South Carolina Approves Medicaid Work Requirements
- Author: T/TAS at WKU
- Author: Tuesday, December 17th, 2019
South Carolina is set to become the first state to apply a Medicaid work requirement to the parents of minor children with incomes under 100% of the federal poverty level. Other states are also considering similar legislation.
The potential impact for Head Start programs may be two-fold. One: there may be an impact on the families possibly available to volunteer within the program. And, two: under the Head Start Program Performance Standards 1302.46 (b)(2)(i) A program must provide ongoing support to assist parents’ navigation through health systems to meet the general health and specifically identified needs of the children and must assist parents in understanding how to access health insurance for themselves and their families, including information about private and public health insurance and designated enrollment periods. This means that in states where work requirements are enacted on Medicaid, Head Start staff need to understand and explain these requirements to parents of Head Start children impacted by this change.
In South Carolina, the Healthy Connections Community Engagement Initiative for Medicaid Beneficiaries requires beneficiaries to fulfill 80 hours of community engagement activities per month through employment or other community engagement activities. At the official announcement as reported in the Charleston (SC) Post and Courier on December 12, 2019, Medicaid spokeswoman Colleen Mullis estimated that 20,000 adults in South Carolina will need to complete qualifying activities under the new rules. The state will grant exceptions to certain people, including primary caregiver of a child, up to age 18, and/or a disabled adult, and individuals identified as medically frail.
Head Start parents (and potentially their children) in South Carolina may lose Medicaid coverage if they do not make sure their compliance is confirmed with the state’s records. In order to be compliant with Head Start regulations, Head Start staff members need to understand the new program’s rules and know how to help Head Start families navigate the process of confirming compliance or exemption status, and reporting employment or other community engagement activities. Examples of other community engagement activities include participating in adult GED programs, pursuing a degree at a higher education institution, or being in compliance with the work requirements of Supplemental Nutrition Assistance Program (SNAP).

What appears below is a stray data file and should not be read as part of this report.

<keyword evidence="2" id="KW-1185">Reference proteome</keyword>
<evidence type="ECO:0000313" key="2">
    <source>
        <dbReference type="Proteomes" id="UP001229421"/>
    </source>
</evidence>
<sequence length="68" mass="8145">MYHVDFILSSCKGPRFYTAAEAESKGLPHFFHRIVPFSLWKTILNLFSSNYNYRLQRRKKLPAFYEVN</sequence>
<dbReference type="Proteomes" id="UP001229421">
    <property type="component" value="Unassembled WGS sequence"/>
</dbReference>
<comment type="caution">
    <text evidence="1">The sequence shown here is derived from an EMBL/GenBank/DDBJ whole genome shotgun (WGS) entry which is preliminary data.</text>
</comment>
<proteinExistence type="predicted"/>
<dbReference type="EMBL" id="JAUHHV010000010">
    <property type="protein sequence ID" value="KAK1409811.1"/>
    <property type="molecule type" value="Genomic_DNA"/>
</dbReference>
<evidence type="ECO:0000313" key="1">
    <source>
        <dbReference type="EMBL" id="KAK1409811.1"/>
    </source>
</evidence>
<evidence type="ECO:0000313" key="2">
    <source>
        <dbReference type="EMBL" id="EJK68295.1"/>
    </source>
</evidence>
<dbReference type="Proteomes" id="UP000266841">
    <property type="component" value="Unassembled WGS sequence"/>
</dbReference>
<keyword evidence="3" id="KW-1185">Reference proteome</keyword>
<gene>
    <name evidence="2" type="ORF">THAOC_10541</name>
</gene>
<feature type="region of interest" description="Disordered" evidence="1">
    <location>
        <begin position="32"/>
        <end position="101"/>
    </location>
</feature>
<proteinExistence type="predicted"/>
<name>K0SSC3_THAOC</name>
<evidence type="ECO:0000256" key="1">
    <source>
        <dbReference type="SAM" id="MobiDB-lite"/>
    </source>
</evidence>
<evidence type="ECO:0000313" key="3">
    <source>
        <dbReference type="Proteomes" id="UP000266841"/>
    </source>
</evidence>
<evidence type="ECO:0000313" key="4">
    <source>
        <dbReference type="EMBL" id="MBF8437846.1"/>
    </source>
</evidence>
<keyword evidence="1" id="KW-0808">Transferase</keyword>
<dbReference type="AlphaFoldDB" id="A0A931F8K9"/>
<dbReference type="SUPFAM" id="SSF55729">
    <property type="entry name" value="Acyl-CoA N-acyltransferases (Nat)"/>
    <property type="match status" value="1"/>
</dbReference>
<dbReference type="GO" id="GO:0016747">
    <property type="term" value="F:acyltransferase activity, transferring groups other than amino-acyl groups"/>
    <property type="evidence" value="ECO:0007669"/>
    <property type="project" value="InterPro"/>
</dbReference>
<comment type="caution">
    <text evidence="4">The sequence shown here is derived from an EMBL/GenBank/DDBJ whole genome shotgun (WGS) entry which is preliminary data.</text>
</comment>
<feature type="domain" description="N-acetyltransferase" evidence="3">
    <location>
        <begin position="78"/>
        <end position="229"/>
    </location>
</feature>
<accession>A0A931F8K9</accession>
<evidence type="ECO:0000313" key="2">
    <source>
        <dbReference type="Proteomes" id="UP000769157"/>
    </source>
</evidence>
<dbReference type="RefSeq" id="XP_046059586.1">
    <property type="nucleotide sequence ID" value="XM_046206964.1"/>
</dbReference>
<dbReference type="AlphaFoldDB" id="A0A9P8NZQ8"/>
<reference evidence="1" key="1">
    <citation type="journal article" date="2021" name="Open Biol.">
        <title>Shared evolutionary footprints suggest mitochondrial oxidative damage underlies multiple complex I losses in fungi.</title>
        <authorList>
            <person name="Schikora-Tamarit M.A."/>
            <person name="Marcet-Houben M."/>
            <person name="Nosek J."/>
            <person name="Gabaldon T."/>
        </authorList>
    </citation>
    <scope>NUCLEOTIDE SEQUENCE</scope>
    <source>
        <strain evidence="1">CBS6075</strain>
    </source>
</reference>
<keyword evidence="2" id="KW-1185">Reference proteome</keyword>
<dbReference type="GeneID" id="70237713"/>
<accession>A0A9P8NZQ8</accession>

As reported in the Washington Post, the work rules will be imposed on two groups of low-income people who previously did not qualify before under South Carolina’s stringent eligibility rules. One of those groups are parents or other caretakers with incomes slightly higher than the state’s threshold of 67 percent of the federal poverty level.
Joan Alker, executive director of the Georgetown Center for Children and Families, has extensively studied Medicaid work requirements, and in a December 13th interview with National Public Radio, says the state’s new work requirements will disproportionately impact African Americans, women, and people who live in rural areas.
Research has also shown that when people lost coverage, it wasn't because they were not working or trying to skirt the requirements.
"We now have good data indicating that tens of thousands of people were kicked off of Medicaid, not because they were ineligible under the work requirement program, but because they had trouble actually following through on the reporting requirements — dealing with websites, trying to figure out how to report hours effectively, and all the rest," Nicholas Bagley, a law professor at the University of Michigan, told NPR in October.
J. Christopher Watkins, Executive Director
Training & Technical Assistance Services (T/TAS)
Western Kentucky University